The U.S. Federal Reserve on Monday pressed ahead toward the creation of a new mechanism it says could be used to withdraw money from the banking system once policymakers decide to tighten monetary policy.
The program, called the term deposit facility, would allow financial institutions to earn interest on loans of longer maturities to the central bank. The Fed already pays interest on banks' overnight reserves.
Term deposits would be one of several tools that the Federal Reserve could employ to drain reserves to support the effective implementation of monetary policy, the Fed said in a statement that was the Fed's first detailed proposal for the new facility.
Rates on term loans, whose maturity would likely range between one and six months and would not exceed a year, could be determined via competitive bidding at auction, the Fed said. They would be available only to financial institutions eligible for federal deposit insurance, not the general public. Once lent to the central bank, the money cannot be withdrawn.
In its effort to battle the worst financial crisis since the Great Depression, the Fed has deployed an extraordinary array of emergency measures, leading to a surge in outstanding credit to the banking system to more than $2.2 trillion.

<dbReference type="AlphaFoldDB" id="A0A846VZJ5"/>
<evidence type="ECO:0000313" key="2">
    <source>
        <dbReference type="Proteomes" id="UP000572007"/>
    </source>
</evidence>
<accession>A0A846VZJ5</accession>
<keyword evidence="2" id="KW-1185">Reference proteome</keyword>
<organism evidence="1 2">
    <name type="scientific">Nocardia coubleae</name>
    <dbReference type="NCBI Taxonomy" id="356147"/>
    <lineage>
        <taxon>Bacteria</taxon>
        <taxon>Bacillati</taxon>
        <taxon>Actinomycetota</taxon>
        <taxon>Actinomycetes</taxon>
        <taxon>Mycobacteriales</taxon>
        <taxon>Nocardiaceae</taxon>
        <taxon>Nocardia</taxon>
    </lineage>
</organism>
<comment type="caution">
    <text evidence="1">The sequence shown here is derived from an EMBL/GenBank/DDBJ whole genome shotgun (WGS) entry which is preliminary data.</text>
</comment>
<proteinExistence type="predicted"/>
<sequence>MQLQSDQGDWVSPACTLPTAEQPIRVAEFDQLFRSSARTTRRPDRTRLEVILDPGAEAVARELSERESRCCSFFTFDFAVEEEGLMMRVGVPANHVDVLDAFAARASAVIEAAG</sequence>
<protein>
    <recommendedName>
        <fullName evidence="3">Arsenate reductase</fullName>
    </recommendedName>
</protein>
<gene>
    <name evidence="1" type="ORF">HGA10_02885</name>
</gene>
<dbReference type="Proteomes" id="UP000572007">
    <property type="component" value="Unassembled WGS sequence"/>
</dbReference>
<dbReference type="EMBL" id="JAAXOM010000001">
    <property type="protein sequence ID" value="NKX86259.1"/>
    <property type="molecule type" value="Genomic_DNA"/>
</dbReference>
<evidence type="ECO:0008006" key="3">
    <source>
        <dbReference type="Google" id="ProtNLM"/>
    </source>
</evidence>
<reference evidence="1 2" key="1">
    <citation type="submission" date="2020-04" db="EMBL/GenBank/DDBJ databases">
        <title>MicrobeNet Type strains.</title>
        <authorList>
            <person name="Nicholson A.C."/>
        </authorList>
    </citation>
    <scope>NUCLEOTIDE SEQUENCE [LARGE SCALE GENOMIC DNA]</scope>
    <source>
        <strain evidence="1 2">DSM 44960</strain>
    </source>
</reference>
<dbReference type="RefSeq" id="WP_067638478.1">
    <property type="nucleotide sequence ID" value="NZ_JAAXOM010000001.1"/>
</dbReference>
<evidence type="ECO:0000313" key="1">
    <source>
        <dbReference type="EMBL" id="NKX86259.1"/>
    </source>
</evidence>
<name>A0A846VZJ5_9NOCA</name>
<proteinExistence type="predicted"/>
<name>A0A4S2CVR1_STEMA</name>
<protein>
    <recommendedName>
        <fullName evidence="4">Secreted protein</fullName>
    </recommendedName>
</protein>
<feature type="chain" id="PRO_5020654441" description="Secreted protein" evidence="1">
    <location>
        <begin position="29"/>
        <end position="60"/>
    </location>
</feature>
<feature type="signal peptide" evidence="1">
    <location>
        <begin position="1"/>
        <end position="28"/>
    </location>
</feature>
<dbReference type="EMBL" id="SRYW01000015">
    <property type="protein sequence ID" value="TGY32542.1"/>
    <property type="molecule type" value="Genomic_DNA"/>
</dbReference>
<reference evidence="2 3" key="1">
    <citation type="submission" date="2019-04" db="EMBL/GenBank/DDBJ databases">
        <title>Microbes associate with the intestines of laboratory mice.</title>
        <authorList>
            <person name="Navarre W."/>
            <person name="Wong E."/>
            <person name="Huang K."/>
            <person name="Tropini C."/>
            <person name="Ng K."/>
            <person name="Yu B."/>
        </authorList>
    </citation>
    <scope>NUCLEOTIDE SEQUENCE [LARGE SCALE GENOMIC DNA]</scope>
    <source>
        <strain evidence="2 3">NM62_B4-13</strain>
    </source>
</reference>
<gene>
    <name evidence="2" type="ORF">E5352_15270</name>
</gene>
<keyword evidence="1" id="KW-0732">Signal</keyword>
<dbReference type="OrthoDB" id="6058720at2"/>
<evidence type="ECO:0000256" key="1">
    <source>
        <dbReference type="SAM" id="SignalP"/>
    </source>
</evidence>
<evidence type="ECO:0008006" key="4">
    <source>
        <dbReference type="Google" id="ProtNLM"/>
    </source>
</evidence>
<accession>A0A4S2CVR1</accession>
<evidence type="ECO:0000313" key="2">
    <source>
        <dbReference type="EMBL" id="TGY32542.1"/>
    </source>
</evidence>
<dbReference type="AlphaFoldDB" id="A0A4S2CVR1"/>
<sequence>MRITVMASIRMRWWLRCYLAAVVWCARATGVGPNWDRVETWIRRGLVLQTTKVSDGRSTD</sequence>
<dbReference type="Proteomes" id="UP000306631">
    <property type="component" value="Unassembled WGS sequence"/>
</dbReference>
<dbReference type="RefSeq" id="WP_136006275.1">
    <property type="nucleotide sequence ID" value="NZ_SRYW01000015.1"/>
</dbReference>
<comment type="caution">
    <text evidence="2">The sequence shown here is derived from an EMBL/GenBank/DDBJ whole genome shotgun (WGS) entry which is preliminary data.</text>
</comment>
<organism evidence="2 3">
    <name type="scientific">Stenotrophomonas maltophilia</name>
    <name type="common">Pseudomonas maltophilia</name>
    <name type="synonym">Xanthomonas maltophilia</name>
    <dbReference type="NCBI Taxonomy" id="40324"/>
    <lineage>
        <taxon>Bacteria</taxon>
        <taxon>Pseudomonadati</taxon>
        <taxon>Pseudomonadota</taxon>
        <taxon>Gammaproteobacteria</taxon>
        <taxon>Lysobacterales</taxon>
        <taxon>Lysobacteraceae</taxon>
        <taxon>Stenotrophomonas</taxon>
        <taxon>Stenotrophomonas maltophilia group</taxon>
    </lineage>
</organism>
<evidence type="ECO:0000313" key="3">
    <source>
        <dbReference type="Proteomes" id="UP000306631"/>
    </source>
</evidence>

The amount of money sloshing around has fueled concern about the possibility of high inflation. Withdrawing the reserves at just the right time is seen as crucial to keep consumer prices under wraps.
They have a big problem with excess reserves and this is one of the ways to deal with it, said Raymond Remy, head of fixed-income at Daiwa Securities.
The latest proposal, which the Fed stressed did not represent an immediate move toward a less accommodative monetary policy, was expected to serve as an additional tool in the tightening arsenal, which also includes reverse repurchase agreements and outright sales of assets.
The proposal is one component of a process of prudent planning on the part of the Federal Reserve and has no implications for monetary policy decisions in the near term, the Fed said in a statement.
The central bank has requested feedback on its proposal from market participants, which should help inform the ultimate structure of term deposits.
At the height of last year's financial meltdown, the Fed had been discussing going to Congress to request the authority to issue its own bills. The term deposit facility achieves a similar purpose, but can be undertaken within the Fed's existing authority and does not require congressional approval.
This is more of a politically acceptable way of getting the same thing done, said Tom Simons, money market economist at Jefferies.
(Additional reporting by Emily Flitter in New York)